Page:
Mercedes-Benz C200 Cabriolet | Welcome To The Topless Party

BY Azfar Hashim

Can the cloth-top version of the C-Class deliver if you want style, comfort and a little bit of driving fun in one package?

Photos by Azfar Hashim

Previously if you wanted a C-Class with a roofless option, you have to look up towards the E-Class Cabriolet instead. Or the SLK.

And the problem with those two choices are, (a) the E-Class Cabriolet isn’t as youthful and might be mistaken as your mum’s car, while (b) the SLK is a strict two-seater which meant additional passengers have to be thrown into the boot.

Hence if you want something that truly reflects your age - yes I’m referring to you beings in your early 20s to mid 30s - you would have to look at the other Germans, namely the BMW 4 Series Convertible or Audi A5 Cabriolet.

Well perhaps Mercedes-Benz finally realized the issue at hand. Voila, meet the C-Class Cabriolet.

AIRCAP minimizes cabin turbulence when driving without the roof

AIRCAP minimizes cabin turbulence when driving without the roof

And this car will potentially be a massive hit in its segment because it has the comfort which the 4 Series and A5 couldn’t quite deliver; after all, when you buy a convertible you want it to be the sort of car that won’t shatter your spine as the wind blows your hair. In default, you feel the chassis perfectly sorted for our road, even in the permanently bumpy KPE. 'Comfort' mode, yes, this is the one to select after a long day in the office (and sans the roof too) — the steering not overly assisted, the suspension giving the impression as though the car is gliding over every road imperfection.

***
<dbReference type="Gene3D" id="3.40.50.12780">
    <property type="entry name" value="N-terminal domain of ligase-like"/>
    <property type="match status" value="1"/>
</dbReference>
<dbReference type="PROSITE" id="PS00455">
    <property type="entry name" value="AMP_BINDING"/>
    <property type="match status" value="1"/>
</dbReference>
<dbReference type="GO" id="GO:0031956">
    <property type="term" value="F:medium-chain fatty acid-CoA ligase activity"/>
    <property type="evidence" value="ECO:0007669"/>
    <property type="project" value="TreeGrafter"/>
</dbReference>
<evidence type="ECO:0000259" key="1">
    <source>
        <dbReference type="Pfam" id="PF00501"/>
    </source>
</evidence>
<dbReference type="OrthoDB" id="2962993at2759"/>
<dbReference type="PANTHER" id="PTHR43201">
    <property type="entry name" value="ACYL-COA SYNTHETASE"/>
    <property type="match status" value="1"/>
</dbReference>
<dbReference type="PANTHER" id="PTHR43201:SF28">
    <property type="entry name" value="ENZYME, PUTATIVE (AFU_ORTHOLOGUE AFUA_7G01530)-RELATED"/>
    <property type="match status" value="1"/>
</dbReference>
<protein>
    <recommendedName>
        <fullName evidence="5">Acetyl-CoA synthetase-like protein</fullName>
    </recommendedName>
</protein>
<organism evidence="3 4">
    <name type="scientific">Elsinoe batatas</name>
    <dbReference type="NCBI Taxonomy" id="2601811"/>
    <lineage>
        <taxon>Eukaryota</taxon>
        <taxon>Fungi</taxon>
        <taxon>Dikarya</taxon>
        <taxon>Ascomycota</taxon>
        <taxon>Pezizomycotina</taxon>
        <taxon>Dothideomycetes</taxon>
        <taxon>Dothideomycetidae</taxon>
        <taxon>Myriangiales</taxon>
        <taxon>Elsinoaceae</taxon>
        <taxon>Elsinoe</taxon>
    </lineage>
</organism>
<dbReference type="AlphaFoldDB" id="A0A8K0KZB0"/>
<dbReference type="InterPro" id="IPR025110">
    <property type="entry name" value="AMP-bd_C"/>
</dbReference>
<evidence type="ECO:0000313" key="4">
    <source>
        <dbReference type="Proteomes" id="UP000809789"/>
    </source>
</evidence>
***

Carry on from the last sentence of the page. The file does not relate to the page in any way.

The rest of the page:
The 2.0-litre turbocharged engine — paired to a 9-speed automatic transmission — which is good for 181 bhp and 300 Nm of torque may not sound like much, but in a surprising twist, it’s the best powerplant for this car. Power delivery, even from initial move off, is brisk and effortless despite its hefty 1,665 kg kerbweight; mind you, this C200 Cabriolet has a 140 kg weight disadvantage next to its Coupe equivalent.

You see, a cabriolet needn’t have too much power to be enjoyed. What we get from here is something that is, for no better words, just nice. Sometimes I do wonder what’s the whole point of a 911 Turbo Cabriolet, M6 Convertible and Mustang GT V8 Convertible; driving fast with the roof down in those cars causes cabin turbulence that could be quite painful to the ear (it could be age creeping up on me, I dunno) and spoils my hair which, on average, takes 15 minutes to set (the older I get, the more focus I pay on vanity).

Even across the revband, there is no way you’d find this car feeling breathless. You could feel a tinge of happiness, I mean sportiness, as you see the tachometer head up towards the 6,300 rpm redline; however one thing to note is how the engine note (pun intended, ha ha!) gets a tad coarse when pushed beyond the 4,500 rpm mark. Then again, you need to (a) drive without audio and air-cond, (b) have no passenger, (c) drive with the roof fixed and (d) have ears as sharp as a rat to notice this. In other words, Mercedes-Benz had put in a lot of effort to keep the cabin as quiet as a vault. I, on the other hand, was just being a nitpicker…

The average C200 Cabriolet driver might use this part of the car only one-fifth of their time behind the wheel, but hey, it’s good to have here still. In Sport+ mode, the entire car felt sharper and ready to be driven slightly harder than usual; sweeping corners can still be swallowed easily. As the turns get tighter though, you start experiencing the disadvantage of a fixed roof; it gets nervous and loses the sense of confidence its Coupe brethren delivered.

Interior wise, it remains hard to fault just like both the Sedan and Coupe. Cockpit is well appointed, the seats all hug snugly, the rear bench offers good legroom and you even get premium Burmester speaker system as standard. In terms of boot space, there’s 355-litres on offer when the roof is up, and 260-litres with it down.

So, if you want a well-appointed cabriolet that delivers quality, comfort and good amount of performance, you practically have nothing else to look at because the C200 Cabriolet has it all covered.

The almost $250k asking price does seem steep but most times, you do have to pay premium for quality.

Despite looking too upright, the rear seat's backrest is no where close to being uncomfortable

Despite looking too upright, the rear seat's backrest is no where close to being uncomfortable

Roof up? Roof Down? AIRCAP up?

Roof up? Roof Down? AIRCAP up?